19 August 2013

The Myths of 5-A-Day and Other Arbitrary Health Targets

Eat five ‘portions’ of fruit and veg per day, walk 10,000 steps per day, eat no more than 30 grams of saturated fat per day: health targets; I’m sure you’ve heard plenty of them. But where do they come from, and what do they actually mean?

I am not about to knock the benefits of a ‘healthy lifestyle’. A healthy lifestyle sounds great, a healthy life sounds even better. It’s just that neither I, nor you, nor anyone else can pinpoint what that means. Do you really think that the delicate homeostatic and hormetic balance of your specific biology can be properly regulated by following a motley assortment of arbitrary ‘targets’?

It seems like a sensible idea to follow such government (and health-related NGO) set maximums and minimums. Government bodies have the benefit of access to a great deal of current and historical research on the outcomes of diet and exercise regimes; we, as individuals, appear to have far less expertise, scope, and data-mining capability to wield in our battles against bulges, heart problems, diabetes, and ill-health in general. The ‘common sense’ approach, then, must surely be to pay close attention to the resulting ‘advice’ issuing forth from the likes of the US Public Health Service and the UK National Health Service. Indeed, there is nothing wrong with the principle of worldwide and national health bodies giving out such advice; it’s in the practice that the problem lies.

Let us take the NHS-issued ‘five portions of fruit and vegetables per day’ target, which is the focus of this article and the main focus for my scorn. It appears that this one was cooked up (or, better still, served raw) in California around 1988, after public health representatives and fruit and veg growers got together and decided that such a campaign would be mutually beneficial. The campaign was launched in the UK in 2003 to what was, at the time, a desperate and suggestible public; the ‘obesity epidemic’ was grabbing headlines, and according to Professor Tim Lang who had earlier advised the UK Department of Health on such issues, ‘We needed something.’

And ‘something’ was exactly what they got: the UK government got to look like it was doing something in the midst of what newspapers were branding a crisis; fruit and veg growers got a boost in sales; unfortunately, the public got only a new, shrill, guilt-inducing, and generally annoying piece of arbitrary marketing-speak.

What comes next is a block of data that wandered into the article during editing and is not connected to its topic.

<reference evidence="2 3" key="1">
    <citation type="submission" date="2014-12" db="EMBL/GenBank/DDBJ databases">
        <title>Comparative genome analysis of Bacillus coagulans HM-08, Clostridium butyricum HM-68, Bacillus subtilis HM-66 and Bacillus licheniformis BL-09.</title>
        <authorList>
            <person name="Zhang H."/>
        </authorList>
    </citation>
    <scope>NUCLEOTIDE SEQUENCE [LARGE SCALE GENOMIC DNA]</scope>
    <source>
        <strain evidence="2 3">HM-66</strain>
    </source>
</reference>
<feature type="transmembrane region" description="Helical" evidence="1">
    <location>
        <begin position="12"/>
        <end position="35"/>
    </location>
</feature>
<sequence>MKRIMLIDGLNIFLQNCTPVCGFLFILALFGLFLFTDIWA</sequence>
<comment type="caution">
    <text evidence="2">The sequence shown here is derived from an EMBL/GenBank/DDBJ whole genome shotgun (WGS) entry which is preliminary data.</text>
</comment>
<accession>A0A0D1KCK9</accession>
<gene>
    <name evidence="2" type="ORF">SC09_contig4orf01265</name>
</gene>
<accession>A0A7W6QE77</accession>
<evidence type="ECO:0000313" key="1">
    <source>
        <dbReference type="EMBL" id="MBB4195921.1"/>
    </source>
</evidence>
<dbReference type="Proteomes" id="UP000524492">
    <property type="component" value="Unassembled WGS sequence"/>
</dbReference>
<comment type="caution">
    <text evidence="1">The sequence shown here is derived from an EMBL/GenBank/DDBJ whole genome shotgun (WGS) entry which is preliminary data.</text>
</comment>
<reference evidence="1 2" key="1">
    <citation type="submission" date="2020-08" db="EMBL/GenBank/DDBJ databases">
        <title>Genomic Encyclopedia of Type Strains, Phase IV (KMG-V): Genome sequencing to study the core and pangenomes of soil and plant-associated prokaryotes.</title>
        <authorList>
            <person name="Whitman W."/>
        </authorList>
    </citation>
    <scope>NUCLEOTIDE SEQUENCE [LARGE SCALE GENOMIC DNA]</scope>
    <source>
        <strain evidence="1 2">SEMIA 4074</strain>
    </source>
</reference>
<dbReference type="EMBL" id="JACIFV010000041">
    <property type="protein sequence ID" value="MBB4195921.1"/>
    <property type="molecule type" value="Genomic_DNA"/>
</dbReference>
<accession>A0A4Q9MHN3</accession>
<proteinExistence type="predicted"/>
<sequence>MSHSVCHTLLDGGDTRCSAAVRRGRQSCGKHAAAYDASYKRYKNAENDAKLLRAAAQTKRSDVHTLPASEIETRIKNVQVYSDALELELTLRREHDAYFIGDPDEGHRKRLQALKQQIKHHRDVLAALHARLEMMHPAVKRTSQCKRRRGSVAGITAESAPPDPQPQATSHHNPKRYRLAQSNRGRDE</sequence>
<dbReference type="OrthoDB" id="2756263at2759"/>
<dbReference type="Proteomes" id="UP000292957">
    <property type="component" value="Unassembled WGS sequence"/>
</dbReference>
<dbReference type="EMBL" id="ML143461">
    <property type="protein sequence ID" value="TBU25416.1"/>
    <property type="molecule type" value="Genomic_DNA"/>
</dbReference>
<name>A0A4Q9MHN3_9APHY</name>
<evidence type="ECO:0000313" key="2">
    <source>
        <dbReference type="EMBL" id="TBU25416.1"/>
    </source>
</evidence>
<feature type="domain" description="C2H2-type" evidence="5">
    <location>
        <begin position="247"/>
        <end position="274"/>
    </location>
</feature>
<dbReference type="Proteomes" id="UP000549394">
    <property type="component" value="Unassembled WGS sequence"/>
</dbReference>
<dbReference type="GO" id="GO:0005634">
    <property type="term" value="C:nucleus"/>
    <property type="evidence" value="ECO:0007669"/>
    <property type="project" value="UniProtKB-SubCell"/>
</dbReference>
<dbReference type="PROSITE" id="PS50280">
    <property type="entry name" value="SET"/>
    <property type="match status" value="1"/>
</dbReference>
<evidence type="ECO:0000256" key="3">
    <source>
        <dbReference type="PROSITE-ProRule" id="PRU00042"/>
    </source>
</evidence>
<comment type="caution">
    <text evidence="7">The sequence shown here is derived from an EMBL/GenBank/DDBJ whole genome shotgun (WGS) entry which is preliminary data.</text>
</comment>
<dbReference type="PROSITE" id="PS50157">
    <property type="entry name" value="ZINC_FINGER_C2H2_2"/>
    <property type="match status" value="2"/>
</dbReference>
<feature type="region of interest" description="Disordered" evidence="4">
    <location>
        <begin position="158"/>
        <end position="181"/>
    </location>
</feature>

It would be difficult (to say the least) to find out whether this campaign has brought any health benefits whatsoever to UK citizens following its advice. I would guess that it has actually made things worse. Take the advice on fruit juice, for example. The NHS tells us, in the ‘Change4Life’ section of its website, ‘If you drink juice, a 150ml glass of unsweetened 100% fruit or vegetable juice counts as one portion – but it doesn’t matter how much more you drink, it’s still one portion.’ Although the information then goes on to add that, ‘Juice can contain quite a lot of fruit sugar, so it’s best to limit the amount you drink’, even the ‘150ml’ makes no sense given that that amount of ‘unsweetened’ orange juice can contain 3-4 teaspoons of sugar. There’s less sugar in Coca Cola. I wouldn’t take 3-4 teaspoons of sugar in an entire day, never mind in one ‘portion’.

I have here in front of me a tin of Heinz baked beans that proudly proclaims in large lettering on the front of its label, ‘1 of your 5 a day’. Really? This product contains 20 grams of sugar per tin – almost all of it artificially added to the disgusting ‘rich tomato sauce’ enveloping the sorely-abused beans. The tin is marked off into four 100-gram measurements to show you just how much health benefit you are gaining with each portion of the product you eat. Nonsense.

Five-a-day is easy to shoot down because it seems too ridiculous to be true, yet the NHS and UK government have allowed it to stand for ten years. And, unbelievably, it’s still running. It is dished out to us daily, along with extra dollops of smiling wellness and spangly, colourful, childish graphics.

We have a problem here. It is one of credulity and of lag. We must be far more vigilant and far less credulous in our consumption of this kind of ‘health advice’, otherwise we end up in the kind of situation we are in – one where opportunistic food companies start using public health advice to punt their often-highly-suspect products. The ‘lag’ is to do with health advice more generally: we are discussing a relatively new and hypothetical field of study; consensus on human exercise and nutrition has not yet been reached, so a good deal of the advice given out is based upon speculation and is issued to the public before it has been properly tested (in effect, using us as experimental guinea pigs).

I will not be eating my ‘5-a-day’ today. This is not because I am thrawn (although I can be) but because the message is unscientific: it is neat, tidy, easy-to-follow hokum. I will eat some vegetables, I might even eat some fruit; I will also eat some other foods containing high percentages of protein and fat. My brain and body will receive adequate fuel. I will question, I will rail, I will think before I swallow. I might even take some steps once this cup of coffee has made it to my bladder; they will not number 10,000.

That is my front-of-the-can message. It isn’t neat, it isn’t sweet, may well be hard to stomach, and may not amount to a hill of beans. Why not ask some pertinent questions, and then design one of your own? The spangly graphics are optional.